Recommended Method of Creating Games

This is a discussion on Recommended Method of Creating Games within the Game Programming forums, part of the General Programming Boards category; Why is .NET slower anyway? I mean, what makes C++ faster than C#?...

  1. #16
    VOX
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    Why is .NET slower anyway? I mean, what makes C++ faster than C#?
    Boy you stink, go take a shower before you continue to code. Better do your laundry and spray your chair too.

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    And why is visual basic .net syntax different from vb6 (i know it's an off-topic question.. but speaking about .net...)
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    ... Okay, let me smack into shape.


    First off, .NET and C#.

    .NET is slow because it is, in fact, an Object-Oriented psuedo language much like Java. Java is run through the JVM, which interprets ByteCode. ByteCode isn't machine code, or Opcodes. Bytecode is a special format that is interpreted by a Virtual Machine such as the JVM. The JVM takes the bytecode and translates it into Opcodes, which theoretically is what makes Java work *everywhere.* The Bytecode isn't platform and architecture dependent like Assembly or Win32 code. The JVM interprets it accordingly.


    .NET is compiled into CIL I believe, which is just interpreted to the computer by the CLR. .NET works by doing JiT compilation or Just-in-Time compilation. The ideology behind JiT is `hunks' of bytecode are thrown into the interpreter/VM at a time and THEN translated into opcodes to feed. This way, the program is throw into opcodes as it is run.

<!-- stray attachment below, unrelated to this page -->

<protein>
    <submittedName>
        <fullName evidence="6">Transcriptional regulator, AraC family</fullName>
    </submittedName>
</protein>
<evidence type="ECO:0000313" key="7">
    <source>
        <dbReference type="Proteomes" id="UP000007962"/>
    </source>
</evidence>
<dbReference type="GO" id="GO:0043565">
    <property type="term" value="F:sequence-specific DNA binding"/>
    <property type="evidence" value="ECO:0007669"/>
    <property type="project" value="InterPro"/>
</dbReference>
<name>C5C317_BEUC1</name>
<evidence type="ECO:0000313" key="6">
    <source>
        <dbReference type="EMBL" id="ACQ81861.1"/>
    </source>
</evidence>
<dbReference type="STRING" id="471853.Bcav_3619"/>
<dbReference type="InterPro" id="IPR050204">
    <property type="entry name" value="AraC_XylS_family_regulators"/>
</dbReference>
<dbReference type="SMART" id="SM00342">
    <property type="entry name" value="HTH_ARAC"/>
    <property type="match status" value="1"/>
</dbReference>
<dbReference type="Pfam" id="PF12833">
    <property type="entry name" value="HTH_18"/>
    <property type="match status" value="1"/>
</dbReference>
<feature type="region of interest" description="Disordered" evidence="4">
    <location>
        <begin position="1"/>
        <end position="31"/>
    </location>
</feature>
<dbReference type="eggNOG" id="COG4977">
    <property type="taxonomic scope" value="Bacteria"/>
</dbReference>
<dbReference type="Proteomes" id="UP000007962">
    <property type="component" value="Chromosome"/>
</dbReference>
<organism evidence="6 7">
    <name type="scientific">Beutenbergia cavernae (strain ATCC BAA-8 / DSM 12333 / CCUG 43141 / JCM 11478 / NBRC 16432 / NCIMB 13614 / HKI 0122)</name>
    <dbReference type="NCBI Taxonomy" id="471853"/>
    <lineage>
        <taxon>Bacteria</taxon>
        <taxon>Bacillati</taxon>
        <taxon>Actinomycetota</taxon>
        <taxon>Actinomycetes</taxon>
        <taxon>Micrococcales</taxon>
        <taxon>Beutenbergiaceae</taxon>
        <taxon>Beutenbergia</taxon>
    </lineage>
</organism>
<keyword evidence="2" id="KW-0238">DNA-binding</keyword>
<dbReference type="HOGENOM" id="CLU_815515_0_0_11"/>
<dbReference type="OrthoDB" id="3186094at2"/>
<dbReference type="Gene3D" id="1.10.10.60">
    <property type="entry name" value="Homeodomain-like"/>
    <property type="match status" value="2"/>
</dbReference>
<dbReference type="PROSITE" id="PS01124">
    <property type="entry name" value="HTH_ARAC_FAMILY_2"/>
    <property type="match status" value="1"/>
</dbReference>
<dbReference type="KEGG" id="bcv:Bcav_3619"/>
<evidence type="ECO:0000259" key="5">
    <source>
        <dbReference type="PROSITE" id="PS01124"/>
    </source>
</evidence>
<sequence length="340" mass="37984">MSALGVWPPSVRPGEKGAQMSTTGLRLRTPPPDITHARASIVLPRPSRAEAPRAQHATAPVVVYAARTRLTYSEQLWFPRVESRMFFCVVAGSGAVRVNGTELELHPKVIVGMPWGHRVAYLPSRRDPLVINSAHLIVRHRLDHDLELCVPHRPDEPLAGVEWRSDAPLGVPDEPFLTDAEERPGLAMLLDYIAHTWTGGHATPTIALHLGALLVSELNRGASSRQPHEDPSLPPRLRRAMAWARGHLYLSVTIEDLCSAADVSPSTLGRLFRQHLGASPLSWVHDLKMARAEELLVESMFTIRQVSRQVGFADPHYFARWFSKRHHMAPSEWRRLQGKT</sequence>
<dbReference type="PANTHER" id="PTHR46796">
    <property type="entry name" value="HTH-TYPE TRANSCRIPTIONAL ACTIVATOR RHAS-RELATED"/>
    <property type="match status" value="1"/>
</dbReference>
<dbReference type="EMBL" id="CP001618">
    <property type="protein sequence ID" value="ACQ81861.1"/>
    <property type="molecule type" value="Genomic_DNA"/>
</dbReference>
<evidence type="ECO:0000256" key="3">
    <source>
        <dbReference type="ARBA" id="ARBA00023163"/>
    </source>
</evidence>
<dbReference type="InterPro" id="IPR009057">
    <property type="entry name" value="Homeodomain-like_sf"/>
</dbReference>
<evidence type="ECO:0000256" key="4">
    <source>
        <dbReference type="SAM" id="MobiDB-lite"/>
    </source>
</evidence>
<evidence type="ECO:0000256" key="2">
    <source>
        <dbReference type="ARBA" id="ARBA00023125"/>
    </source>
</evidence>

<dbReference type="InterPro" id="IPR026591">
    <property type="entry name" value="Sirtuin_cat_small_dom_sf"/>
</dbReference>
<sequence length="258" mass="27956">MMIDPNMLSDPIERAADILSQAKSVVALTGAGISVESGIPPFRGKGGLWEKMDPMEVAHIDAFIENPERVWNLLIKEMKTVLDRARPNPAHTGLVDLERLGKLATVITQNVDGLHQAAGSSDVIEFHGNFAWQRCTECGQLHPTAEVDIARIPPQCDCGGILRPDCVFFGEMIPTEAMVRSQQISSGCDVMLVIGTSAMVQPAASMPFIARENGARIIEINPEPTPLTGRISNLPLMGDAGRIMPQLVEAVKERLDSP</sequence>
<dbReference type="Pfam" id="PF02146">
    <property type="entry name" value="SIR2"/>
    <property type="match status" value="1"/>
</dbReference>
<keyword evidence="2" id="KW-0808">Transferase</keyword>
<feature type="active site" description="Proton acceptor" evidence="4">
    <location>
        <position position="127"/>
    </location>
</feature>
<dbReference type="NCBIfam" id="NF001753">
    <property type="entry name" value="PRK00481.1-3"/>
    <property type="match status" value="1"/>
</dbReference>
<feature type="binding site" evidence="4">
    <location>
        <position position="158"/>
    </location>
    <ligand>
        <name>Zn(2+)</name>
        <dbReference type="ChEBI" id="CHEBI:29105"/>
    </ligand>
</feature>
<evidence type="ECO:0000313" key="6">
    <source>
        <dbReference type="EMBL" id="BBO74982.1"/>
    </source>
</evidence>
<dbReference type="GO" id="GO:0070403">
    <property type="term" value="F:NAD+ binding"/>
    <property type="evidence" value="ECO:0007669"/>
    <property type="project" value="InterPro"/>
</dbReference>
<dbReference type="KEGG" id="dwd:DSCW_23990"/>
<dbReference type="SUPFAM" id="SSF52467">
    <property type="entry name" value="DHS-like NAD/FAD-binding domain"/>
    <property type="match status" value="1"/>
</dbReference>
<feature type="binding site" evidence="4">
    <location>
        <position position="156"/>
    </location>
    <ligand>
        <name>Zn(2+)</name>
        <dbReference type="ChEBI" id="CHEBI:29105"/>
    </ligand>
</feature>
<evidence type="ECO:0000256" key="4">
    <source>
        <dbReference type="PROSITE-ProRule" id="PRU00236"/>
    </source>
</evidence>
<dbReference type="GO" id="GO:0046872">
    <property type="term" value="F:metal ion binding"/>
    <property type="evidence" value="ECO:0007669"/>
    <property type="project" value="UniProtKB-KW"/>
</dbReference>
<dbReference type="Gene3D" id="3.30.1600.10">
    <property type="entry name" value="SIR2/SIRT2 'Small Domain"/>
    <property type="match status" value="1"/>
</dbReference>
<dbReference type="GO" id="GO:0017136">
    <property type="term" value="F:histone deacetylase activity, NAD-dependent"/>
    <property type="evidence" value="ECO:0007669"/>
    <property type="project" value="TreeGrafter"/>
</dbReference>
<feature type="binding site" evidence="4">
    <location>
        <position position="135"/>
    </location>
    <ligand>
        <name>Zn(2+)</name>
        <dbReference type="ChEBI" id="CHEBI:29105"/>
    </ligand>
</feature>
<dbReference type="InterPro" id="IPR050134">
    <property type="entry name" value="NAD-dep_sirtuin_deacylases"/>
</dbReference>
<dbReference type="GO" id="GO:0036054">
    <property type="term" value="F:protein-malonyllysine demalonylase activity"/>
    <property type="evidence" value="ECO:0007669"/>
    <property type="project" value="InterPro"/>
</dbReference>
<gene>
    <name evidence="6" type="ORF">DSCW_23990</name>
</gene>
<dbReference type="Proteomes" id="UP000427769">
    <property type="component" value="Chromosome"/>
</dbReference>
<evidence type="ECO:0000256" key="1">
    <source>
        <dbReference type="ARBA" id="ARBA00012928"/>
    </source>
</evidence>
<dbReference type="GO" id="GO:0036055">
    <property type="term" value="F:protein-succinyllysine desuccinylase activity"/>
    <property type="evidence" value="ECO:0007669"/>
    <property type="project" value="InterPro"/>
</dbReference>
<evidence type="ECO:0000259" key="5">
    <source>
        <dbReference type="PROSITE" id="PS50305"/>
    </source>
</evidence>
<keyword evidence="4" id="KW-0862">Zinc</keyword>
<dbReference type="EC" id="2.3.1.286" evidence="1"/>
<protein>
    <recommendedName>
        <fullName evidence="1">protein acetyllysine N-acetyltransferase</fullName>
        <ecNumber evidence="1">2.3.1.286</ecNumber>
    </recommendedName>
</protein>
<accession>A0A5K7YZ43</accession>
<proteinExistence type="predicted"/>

The reason frameworks like .NET and The JDK are slow is because it takes a signifincatly larger amount of time to translate these pieces. In fact, I also bet that when the VM interprets .NET or JDK code, it probably produces and feeds the CPU badly made Opcodes as well.

    That's the same reason languages like C++ are slower than their brother C. C++ is Object-oriented, therefore when it's compiled it comes out to more opcodes to accomodate the language, so it takes longer for the CPU to run them. That's why a C++ app that's big will take a long time to execute and lag sometimes.

    This is also the reason, why Assembly is so damn fast, you control every step of how the computer mov's (bad joke) and thus it is compiled into the smallest, fastest and most lean opcodes.



    This also, brings us to VB.NET and VB6.

    As I mentioned earlier, .NET is object oriented. Therefore all the languages of .NET inherit this (another bad joke.) VB6 and VB.NET are built off totally different frameworks, one is Object-Oriented and one is not.

    Hence why in a procedural language like C you would do strlen(string); but in VB.NET you might do string.Length(); because in that sense the string variable is not a variable, but an object to a string class with it's own methods and data.

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